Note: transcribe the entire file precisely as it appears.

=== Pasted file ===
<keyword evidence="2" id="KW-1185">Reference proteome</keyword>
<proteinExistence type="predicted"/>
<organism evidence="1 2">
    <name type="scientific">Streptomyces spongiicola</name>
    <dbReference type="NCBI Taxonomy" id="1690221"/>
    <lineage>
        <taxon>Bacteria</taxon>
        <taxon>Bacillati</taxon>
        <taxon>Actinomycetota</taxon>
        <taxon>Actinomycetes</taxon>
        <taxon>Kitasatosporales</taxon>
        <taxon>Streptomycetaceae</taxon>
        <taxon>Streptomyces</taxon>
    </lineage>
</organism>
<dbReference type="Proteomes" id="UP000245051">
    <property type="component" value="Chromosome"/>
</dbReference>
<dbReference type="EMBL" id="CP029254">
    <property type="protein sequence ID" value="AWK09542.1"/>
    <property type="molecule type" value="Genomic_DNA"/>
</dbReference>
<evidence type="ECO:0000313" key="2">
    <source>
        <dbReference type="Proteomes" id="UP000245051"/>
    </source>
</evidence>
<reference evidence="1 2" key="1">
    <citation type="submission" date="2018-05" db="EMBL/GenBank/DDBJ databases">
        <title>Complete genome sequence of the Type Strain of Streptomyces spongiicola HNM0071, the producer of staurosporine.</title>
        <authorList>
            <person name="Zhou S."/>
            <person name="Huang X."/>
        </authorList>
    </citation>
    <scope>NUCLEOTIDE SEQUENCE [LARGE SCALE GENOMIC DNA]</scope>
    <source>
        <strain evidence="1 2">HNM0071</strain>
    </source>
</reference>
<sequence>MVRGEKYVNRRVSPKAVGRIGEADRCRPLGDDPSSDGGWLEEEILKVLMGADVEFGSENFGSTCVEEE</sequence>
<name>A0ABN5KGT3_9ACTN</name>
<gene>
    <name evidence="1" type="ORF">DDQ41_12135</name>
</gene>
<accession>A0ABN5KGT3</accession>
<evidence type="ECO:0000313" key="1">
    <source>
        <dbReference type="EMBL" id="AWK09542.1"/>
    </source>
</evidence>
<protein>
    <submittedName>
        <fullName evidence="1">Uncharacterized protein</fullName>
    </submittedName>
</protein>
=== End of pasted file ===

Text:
<keyword evidence="2" id="KW-1185">Reference proteome</keyword>
<proteinExistence type="predicted"/>
<organism evidence="1 2">
    <name type="scientific">Streptomyces spongiicola</name>
    <dbReference type="NCBI Taxonomy" id="1690221"/>
    <lineage>
        <taxon>Bacteria</taxon>
        <taxon>Bacillati</taxon>
        <taxon>Actinomycetota</taxon>
        <taxon>Actinomycetes</taxon>
        <taxon>Kitasatosporales</taxon>
        <taxon>Streptomycetaceae</taxon>
        <taxon>Streptomyces</taxon>
    </lineage>
</organism>
<dbReference type="Proteomes" id="UP000245051">
    <property type="component" value="Chromosome"/>
</dbReference>
<dbReference type="EMBL" id="CP029254">
    <property type="protein sequence ID" value="AWK09542.1"/>
    <property type="molecule type" value="Genomic_DNA"/>
</dbReference>
<evidence type="ECO:0000313" key="2">
    <source>
        <dbReference type="Proteomes" id="UP000245051"/>
    </source>
</evidence>
<reference evidence="1 2" key="1">
    <citation type="submission" date="2018-05" db="EMBL/GenBank/DDBJ databases">
        <title>Complete genome sequence of the Type Strain of Streptomyces spongiicola HNM0071, the producer of staurosporine.</title>
        <authorList>
            <person name="Zhou S."/>
            <person name="Huang X."/>
        </authorList>
    </citation>
    <scope>NUCLEOTIDE SEQUENCE [LARGE SCALE GENOMIC DNA]</scope>
    <source>
        <strain evidence="1 2">HNM0071</strain>
    </source>
</reference>
<sequence>MVRGEKYVNRRVSPKAVGRIGEADRCRPLGDDPSSDGGWLEEEILKVLMGADVEFGSENFGSTCVEEE</sequence>
<name>A0ABN5KGT3_9ACTN</name>
<gene>
    <name evidence="1" type="ORF">DDQ41_12135</name>
</gene>
<accession>A0ABN5KGT3</accession>
<evidence type="ECO:0000313" key="1">
    <source>
        <dbReference type="EMBL" id="AWK09542.1"/>
    </source>
</evidence>
<protein>
    <submittedName>
        <fullName evidence="1">Uncharacterized protein</fullName>
    </submittedName>
</protein>